Studies have shown that meditation has many benefits including reducing stress, improving sleep and decreasing blood pressure. But it can be daunting to start a meditation routine in a world filled with endless deadlines and constant connections. That’s why some meditation instructors encourage parents and teachers to start the practice from a young age. Not only will children be able to make mindfulness part of their daily lives, but it’s also been proven to reduce anxiety and increase attention in school. However, the thought of getting a kid to meditate is intimidating.
So, SI Swimsuit tapped composer and meditation expert Murray Hidary of MindTravel to find out how to help youngsters find their zen and answer some burning questions parents might have.
Can you get children to meditate?
“In a way, children are in a constant state of meditation. Up to about seven years old, their young brains are predominantly generating Theta and Alpha brain wave cycles. These are the same brain wave states that adults (usually in Beta frequency) achieve during meditation. This allows children to be in a constant open learning state as they take in a new world and formulate their understanding of the world around them.”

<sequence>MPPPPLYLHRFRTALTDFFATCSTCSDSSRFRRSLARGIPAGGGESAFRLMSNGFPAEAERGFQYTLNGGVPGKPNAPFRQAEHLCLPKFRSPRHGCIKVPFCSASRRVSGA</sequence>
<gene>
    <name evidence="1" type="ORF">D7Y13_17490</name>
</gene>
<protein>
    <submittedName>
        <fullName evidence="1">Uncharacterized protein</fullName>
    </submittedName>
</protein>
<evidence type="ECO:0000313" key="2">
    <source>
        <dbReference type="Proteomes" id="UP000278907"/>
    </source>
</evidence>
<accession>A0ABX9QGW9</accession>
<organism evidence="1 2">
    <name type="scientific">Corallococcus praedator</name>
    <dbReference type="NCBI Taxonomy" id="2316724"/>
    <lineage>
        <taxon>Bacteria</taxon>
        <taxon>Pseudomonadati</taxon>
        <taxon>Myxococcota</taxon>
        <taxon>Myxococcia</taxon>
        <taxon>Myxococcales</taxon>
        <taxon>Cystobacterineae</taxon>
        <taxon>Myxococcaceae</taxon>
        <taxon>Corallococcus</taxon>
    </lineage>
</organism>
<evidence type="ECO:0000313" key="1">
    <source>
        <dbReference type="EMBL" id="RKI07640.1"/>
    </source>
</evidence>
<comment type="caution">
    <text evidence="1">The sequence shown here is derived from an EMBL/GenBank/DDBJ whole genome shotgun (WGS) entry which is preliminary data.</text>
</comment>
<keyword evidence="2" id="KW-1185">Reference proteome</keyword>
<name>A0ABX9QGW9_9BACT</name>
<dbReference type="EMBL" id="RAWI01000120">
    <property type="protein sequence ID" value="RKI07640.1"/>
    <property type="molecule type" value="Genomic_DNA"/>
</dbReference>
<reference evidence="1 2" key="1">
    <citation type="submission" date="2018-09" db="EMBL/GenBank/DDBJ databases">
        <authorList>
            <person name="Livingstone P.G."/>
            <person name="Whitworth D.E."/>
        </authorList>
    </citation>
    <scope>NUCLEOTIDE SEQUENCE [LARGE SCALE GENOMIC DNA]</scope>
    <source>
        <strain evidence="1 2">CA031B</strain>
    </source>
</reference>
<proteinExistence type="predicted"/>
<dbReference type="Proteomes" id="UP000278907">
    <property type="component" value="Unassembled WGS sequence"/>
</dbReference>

Why is it important to have children meditate?
“Giving a child the skill to self-regulate their mood and state is a gift that can’t be overstated for both the child and parent. Children experience stress just like adults, and mindfulness gives them a healthy way to deal with it. From challenges that the pandemic poses to education to fear of climate change, kids are feeling it, whether they voice it or not. So let’s give them the tools to not only cope but thrive during this complicated time.”
What age should you start?
“Kids of all ages can experience meditation, and it is never too early to start. I’ve meditated with kids of all ages, from kindergarteners to teenagers. And even infants can benefit from meditation with a parent. Their highly open and suggestive state (being in Delta brain wave patterns from birth to age 2) means that the experience pattern is being absorbed on some level, making future meditation much more likely to feel natural to them. Depending on the age, keep the experience to a timeframe that suits them. Sometimes less is more. Even a few minutes can make all the difference.”
What are your top tips for getting a child to meditate?
“To get children to meditate, make it fun. Meditation can include drawing, coloring, building, writing, walking and many other creative approaches. I even offer a free children’s meditation coloring book that will help lay foundational meditation principles. The most important element is that the experience, whatever it is, involves paying attention, on purpose, and without judgment.”